Tuesday, November 27, 2012

Superstorm Sandy Leaves NY Homeless Devastated

Superstorm Sandy Devastates NY City's Homeless Population

The homeless population of New York City was more than what the public facilities could handle before Hurricane Sandy; today the resources have been stretched farther than anyone could have imagined.

Before the storm, New York had more than 47,000 chronic homeless being - sheltered—more than any other US city. Advocates for the homeless have waged battles with the city to open up affordable housing opportunities in the thousands of “warehoused” properties in the boroughs of Manhattan and Brooklyn. “Warehousing” is a legal practice wherein property owners allow their residential buildings to sit, unoccupied, until property values rise and the rents go up. It is estimated that the more than 3500 vacant buildings in New York could house upwards of 70,000 people, while the nearly 2500 vacant lots could be developed into housing for more than 100,000.

Temporary Resident Struggle to Find Shelter

The rise of newly homeless after Hurricane Sandy caused a frenzy of activity in order to create enough shelter space for everyone whose homes were no longer habitable. Schools and college campuses were turned into hastily constructed evacuation centers in order to provide safe havens, but had to be dismantled in order to resume classes, so many of the evacuees were distributed to armories, where dormitories had been temporarily installed. Others were shuttled to Samaritan Village shelters, which were designed to house substance abusers. Many facilities had no provisions for children and babies. Others had to sequester the mentally unstable chronically homeless from the rest of the population. Now, most of the residents of these temporary shelters have been relocated to local hotels, but because many no longer have jobs or sources of income, it is unclear where the temporary residents will go after the hotel rooms are no longer being paid for.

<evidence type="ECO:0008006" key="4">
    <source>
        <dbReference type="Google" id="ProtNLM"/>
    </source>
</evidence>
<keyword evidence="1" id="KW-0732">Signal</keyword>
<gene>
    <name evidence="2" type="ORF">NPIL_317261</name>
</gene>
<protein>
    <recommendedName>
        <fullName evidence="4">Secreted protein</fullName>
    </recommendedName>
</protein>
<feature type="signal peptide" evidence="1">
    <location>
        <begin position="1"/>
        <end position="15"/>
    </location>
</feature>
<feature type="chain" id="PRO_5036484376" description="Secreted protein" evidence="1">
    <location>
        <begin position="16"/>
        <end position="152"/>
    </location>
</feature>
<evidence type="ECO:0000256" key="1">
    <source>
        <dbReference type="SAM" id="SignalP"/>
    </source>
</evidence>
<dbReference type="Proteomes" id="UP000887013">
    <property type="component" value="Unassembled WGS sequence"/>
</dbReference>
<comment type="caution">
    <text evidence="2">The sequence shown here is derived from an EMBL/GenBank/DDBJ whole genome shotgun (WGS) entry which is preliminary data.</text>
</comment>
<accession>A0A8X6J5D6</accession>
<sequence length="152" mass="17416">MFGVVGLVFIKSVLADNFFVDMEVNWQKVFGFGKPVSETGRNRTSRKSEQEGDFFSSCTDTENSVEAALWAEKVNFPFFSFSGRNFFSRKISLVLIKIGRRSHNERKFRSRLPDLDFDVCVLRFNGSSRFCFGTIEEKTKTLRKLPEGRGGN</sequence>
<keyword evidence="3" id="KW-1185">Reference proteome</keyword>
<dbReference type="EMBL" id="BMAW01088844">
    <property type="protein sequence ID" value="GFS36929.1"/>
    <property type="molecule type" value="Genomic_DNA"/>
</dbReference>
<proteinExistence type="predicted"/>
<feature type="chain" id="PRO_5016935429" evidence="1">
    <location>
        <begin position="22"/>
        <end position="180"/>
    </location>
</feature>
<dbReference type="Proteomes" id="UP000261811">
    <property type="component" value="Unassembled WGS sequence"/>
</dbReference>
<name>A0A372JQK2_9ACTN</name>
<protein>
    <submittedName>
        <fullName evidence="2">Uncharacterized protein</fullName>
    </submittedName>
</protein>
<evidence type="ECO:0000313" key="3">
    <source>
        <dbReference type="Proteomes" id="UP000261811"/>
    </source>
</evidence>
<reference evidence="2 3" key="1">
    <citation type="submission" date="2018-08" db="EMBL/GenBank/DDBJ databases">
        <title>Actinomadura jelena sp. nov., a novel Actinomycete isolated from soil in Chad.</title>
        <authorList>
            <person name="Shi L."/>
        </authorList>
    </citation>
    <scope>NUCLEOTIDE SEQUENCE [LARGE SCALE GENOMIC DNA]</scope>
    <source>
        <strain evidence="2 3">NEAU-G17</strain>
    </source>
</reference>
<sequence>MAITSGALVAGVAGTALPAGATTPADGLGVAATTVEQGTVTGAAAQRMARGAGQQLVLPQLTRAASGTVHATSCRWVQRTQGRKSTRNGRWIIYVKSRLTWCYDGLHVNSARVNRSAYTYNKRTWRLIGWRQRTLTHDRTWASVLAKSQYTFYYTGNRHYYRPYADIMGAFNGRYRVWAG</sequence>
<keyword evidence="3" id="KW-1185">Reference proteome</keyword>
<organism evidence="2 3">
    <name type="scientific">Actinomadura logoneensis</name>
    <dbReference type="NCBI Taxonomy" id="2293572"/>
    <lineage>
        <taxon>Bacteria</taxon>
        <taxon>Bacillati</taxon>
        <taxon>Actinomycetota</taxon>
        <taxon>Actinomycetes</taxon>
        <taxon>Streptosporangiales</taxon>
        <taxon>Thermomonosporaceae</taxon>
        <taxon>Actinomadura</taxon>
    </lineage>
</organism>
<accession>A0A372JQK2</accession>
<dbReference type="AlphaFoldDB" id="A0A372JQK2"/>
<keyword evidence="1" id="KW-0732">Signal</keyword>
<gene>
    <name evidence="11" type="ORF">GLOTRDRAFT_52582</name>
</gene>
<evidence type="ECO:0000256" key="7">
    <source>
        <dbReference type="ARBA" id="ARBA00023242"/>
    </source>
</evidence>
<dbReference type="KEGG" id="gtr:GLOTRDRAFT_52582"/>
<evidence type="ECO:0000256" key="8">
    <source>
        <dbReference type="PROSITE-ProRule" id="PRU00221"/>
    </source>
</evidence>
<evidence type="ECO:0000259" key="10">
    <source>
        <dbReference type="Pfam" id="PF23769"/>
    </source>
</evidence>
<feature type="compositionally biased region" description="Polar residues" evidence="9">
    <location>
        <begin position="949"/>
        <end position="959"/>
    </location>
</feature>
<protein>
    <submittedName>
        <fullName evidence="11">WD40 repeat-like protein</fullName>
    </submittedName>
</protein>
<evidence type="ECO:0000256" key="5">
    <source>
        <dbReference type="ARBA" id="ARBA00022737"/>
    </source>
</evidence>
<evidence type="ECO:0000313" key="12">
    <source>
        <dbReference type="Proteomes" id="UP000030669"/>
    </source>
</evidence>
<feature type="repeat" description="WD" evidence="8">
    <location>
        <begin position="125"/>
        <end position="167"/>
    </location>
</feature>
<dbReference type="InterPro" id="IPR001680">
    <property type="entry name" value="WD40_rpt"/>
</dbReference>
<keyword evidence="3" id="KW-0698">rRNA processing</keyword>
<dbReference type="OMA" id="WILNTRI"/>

Distinction between homeless population and terminal homeless

The Commissioner for the Department of Homeless Services declared that there is a distinction made between the homeless population that resulted from Hurricane Sandy and the terminal homeless. The shelter standards that were in place to address the homeless population before Hurricane Sandy do not apply to centers for the “temporarily” homeless. However, now that the hurricane victims have been moved and the scope of the problem has been assessed, it is not clear how the city plans to proceed. The hotel accommodations were handled under the provisions of a city contract with the American Red Cross, but food vouchers were not a part of those provisions. Many people who are being housed in hotel rooms that would cost $300 per night do not have the money for food.

As city officials continue to evaluate the plight of the city’s displaced, solutions will hopefully begin to slowly emerge. It was already announced by the Department of Homeless Services Commissioner that food vouchers will soon be added to the Red Cross shelter contract, which will helpfully assist the many people who still have nowhere to go.

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